Bruce Kirby looks over the mountains in Darkwoods, BC (Photo by NCC)

Bruce Kirby looks over the mountains in Darkwoods, BC (Photo by NCC)

South Selkirks

Bull Trout in Cultus Creek, Darkwoods, British Columbia (Photo by Bruce Kirkby)

Bull Trout in Cultus Creek, Darkwoods, British Columbia (Photo by Bruce Kirkby)

Rugged alpine peaks, rare wetland habitat and old-growth cedar-hemlock forest make up the South Selkirks. In this internationally important natural area, located in the West Kootenay region between Creston and Nelson, the Nature Conservancy of Canada (NCC) works from mountain top to valley bottom. Residents of the South Selkirks largely depend on the goods and services supplied by local ecosystems that are rich in natural resources. Within the natural area are 265 bird species and the highest diversity of trees in BC.

The South Selkirks Natural Area includes the Creston Valley, which supports the only known breeding population of northern leopard frogs in BC, the southernmost mountain caribou herd in Canada and a threatened population of grizzly bears. In addition to high-profile wildlife populations, 30 species nationally listed as endangered, threatened or of concern are found here.

Urgency

Habitat fragmentation caused by the construction of roads and highways, as well as urban and residential development, are obstacles for conservation work in this area. With the protection of large connected networks of ecologically-significant land, NCC is working to conserve the integrity of the unique habitats found here and improve chances of survival for the wildlife the land supports.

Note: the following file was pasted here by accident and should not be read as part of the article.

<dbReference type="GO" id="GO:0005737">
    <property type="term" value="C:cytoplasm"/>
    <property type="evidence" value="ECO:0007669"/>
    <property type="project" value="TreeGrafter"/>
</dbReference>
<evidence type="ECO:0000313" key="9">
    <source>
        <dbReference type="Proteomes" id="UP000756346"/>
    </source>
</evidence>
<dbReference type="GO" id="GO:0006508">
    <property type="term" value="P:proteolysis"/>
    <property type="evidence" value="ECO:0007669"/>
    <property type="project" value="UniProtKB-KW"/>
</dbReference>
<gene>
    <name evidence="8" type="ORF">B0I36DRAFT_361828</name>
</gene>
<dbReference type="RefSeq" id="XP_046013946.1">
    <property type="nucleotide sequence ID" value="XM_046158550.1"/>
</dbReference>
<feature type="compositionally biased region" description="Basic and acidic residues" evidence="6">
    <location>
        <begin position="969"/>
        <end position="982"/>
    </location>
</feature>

History

NCC became involved in the South Selkirks with the acquisition of Darkwoods in 2008. At 136,000 acres (55,000 hectares), Darkwoods is the largest private land purchase for conservation in Canadian history. It cemented NCC’s role as an important land manager in the region, and remains NCC's largest conservation area in the country.

Featured projects

Lichen on old-growth trees on Darkwoods, British Columbia (Photo by Tim Ennis/NCC)

Lichen on old-growth trees on Darkwoods, British Columbia (Photo by Tim Ennis/NCC)

Darkwoods

The lush valleys, rugged peaks and deep lakes of NCC's largest conservation area are both astoundingly beautiful and ecologically important. Learn more>

Frog Bear Conservation Corridor

Named after two species that will most benefit from its protection, Frog Bear Conservation Corridor safeguards wetland habitat in the Creston Valley. Learn more>

Supporter Spotlight

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